How Do We Measure Success
How do we measure success?
The issue of maintaining a workable and acceptable balance between professional and personal lives is one by which women managers judge their success. The achievement of this goal ranks as one of the most sought after and probably the most difficult to attain. I am efficient in my time management and cope well with stress and pressure' was one woman's reaction, but a more typical response was: I have a reasonable balance between home and work, although I sometimes find that my personal life is more limited'.
One woman who knows that she achieves the required work performance in a style which carries people with her and allows them to develop, thinks that she will really be able to call herself successful when, 'I have time to ensure that my staff can give their best to the company whilst having compatible personal objectives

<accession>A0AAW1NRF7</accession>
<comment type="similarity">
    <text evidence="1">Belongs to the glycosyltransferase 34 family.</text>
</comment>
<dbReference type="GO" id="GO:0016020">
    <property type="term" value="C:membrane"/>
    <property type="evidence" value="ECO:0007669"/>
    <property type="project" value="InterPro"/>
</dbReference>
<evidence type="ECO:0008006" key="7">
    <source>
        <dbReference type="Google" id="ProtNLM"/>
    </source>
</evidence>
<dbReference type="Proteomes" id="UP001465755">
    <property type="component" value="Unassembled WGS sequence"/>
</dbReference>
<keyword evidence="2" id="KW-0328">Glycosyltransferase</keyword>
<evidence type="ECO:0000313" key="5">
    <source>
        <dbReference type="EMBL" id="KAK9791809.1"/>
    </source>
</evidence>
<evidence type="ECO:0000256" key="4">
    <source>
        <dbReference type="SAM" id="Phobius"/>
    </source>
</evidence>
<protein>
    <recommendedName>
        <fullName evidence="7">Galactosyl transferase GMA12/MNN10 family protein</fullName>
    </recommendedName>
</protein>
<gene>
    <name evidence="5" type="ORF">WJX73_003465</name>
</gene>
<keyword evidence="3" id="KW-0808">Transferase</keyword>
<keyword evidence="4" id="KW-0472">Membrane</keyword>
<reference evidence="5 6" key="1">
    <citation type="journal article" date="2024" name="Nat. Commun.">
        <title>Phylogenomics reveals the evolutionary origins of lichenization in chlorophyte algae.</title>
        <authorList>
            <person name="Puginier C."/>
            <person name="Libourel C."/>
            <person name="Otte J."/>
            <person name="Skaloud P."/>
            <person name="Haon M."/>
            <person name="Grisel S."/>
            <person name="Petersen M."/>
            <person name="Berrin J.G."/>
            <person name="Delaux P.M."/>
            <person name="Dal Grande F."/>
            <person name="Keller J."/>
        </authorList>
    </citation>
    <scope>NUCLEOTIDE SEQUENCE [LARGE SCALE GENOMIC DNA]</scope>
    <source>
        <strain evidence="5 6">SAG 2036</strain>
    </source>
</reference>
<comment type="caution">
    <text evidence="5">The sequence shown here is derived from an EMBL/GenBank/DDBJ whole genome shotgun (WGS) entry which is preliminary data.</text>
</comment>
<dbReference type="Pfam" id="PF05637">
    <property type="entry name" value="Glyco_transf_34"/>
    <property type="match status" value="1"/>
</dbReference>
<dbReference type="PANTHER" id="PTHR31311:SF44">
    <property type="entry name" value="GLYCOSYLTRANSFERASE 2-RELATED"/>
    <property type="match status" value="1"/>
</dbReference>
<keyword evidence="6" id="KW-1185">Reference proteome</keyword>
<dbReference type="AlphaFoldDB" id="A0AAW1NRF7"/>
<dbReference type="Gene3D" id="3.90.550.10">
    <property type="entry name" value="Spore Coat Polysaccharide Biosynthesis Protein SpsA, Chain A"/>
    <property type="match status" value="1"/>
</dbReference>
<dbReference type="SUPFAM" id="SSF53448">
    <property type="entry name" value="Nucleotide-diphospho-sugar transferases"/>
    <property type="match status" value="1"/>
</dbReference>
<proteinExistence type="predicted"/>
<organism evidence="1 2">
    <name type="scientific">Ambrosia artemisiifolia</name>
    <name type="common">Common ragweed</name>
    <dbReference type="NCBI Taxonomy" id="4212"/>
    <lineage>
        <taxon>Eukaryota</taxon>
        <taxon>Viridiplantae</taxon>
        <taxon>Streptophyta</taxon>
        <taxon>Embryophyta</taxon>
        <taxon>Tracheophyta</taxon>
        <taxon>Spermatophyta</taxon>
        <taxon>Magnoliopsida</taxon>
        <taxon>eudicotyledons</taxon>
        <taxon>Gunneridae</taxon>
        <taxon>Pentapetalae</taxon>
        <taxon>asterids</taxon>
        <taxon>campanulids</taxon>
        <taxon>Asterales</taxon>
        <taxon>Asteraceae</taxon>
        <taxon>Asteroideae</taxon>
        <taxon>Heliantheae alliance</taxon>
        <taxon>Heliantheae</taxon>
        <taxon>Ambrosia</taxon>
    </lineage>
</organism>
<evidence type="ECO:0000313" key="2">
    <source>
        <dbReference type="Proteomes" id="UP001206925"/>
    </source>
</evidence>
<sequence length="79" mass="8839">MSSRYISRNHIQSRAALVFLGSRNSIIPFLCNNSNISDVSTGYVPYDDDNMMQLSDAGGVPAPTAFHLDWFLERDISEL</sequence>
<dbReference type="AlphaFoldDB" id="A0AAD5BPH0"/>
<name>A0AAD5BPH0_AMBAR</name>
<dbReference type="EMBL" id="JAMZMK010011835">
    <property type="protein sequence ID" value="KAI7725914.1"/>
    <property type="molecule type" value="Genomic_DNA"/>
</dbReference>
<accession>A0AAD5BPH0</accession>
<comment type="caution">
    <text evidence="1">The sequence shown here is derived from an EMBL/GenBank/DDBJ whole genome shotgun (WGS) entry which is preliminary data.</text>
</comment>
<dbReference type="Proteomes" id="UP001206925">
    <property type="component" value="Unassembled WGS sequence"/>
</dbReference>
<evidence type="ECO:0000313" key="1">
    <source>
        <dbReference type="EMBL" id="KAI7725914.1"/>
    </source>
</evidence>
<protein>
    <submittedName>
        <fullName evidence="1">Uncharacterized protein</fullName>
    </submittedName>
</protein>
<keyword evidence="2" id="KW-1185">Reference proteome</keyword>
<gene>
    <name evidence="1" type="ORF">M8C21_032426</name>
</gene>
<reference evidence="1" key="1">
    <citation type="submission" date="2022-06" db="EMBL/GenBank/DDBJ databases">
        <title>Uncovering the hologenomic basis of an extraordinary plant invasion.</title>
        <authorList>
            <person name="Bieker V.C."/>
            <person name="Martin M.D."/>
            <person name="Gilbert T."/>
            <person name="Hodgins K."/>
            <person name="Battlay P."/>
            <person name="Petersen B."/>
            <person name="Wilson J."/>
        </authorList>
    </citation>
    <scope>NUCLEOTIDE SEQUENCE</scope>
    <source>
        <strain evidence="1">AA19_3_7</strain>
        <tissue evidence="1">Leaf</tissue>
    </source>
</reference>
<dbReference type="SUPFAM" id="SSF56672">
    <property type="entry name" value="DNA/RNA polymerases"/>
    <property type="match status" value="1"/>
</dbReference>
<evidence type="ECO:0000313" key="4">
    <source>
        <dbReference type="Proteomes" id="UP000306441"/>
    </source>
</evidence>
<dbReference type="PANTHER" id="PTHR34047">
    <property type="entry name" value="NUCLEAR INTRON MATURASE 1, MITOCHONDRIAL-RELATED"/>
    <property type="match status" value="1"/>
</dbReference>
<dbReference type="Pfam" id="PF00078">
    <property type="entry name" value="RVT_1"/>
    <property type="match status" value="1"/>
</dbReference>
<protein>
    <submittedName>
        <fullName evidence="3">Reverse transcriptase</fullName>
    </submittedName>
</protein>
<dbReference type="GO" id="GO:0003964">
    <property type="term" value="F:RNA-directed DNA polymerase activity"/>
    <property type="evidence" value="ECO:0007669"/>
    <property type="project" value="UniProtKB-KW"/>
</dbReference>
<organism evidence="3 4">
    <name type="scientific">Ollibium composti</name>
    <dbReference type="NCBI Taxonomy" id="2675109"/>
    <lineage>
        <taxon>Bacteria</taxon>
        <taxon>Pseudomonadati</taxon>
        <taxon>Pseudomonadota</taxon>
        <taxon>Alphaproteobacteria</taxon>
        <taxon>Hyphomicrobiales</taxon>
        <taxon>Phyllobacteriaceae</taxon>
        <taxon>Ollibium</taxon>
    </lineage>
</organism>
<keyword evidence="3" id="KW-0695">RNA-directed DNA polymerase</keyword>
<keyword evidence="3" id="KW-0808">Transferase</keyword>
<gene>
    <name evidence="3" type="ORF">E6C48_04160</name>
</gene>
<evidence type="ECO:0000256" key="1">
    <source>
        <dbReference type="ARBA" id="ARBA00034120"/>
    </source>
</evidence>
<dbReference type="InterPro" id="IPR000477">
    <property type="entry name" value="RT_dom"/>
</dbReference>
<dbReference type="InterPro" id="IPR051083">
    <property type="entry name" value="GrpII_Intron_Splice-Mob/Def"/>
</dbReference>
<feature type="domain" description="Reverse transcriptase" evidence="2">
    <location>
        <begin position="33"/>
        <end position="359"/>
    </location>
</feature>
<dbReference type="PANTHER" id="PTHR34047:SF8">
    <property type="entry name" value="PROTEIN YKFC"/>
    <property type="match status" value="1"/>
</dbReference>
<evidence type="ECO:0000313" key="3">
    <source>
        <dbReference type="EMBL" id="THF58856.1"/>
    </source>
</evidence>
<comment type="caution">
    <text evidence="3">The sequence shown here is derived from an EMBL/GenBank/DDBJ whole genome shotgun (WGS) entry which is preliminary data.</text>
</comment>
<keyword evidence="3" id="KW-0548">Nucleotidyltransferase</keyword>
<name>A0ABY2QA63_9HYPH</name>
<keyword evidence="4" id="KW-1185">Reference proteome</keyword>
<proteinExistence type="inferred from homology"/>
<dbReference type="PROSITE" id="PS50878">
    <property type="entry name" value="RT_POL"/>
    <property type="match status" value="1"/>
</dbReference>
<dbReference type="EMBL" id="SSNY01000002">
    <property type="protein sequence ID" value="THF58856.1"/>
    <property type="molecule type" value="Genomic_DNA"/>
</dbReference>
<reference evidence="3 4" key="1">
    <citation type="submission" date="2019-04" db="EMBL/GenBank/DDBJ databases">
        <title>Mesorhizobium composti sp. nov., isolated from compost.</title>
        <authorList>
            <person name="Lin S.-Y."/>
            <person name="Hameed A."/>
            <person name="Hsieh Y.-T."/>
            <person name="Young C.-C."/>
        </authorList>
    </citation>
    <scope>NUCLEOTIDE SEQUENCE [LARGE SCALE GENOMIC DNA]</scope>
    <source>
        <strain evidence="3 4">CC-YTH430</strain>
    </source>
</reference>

High financial reward is not usually top of the list as prime evidence of success, although most managers value the extra flexibility that a good income offers in balancing the component parts of their lives. One woman who considers herself successful �because she knows she is good as her job and that her staff are committed to her - feels simultaneously that she is not as successful as she would like to be because I am denied the money and status of my male colleagues - but to challenge this would risk too much'.
The present generation of younger women managers are prepared to challenge this issue of equal pay. They know that to ignore it is to perpetuate the inequality and they expect to receive the same remuneration for the same work.
Most women who have reached managerial positions do acknowledge their success and are more than happy to point out the areas where they feel they contribute to their organizations, but they are also realistic enough to admit to limitations: My job is about managing clients and a peer group, rather than directing a large number of subordinates which is not a skill set I believe I have, or would ever have.'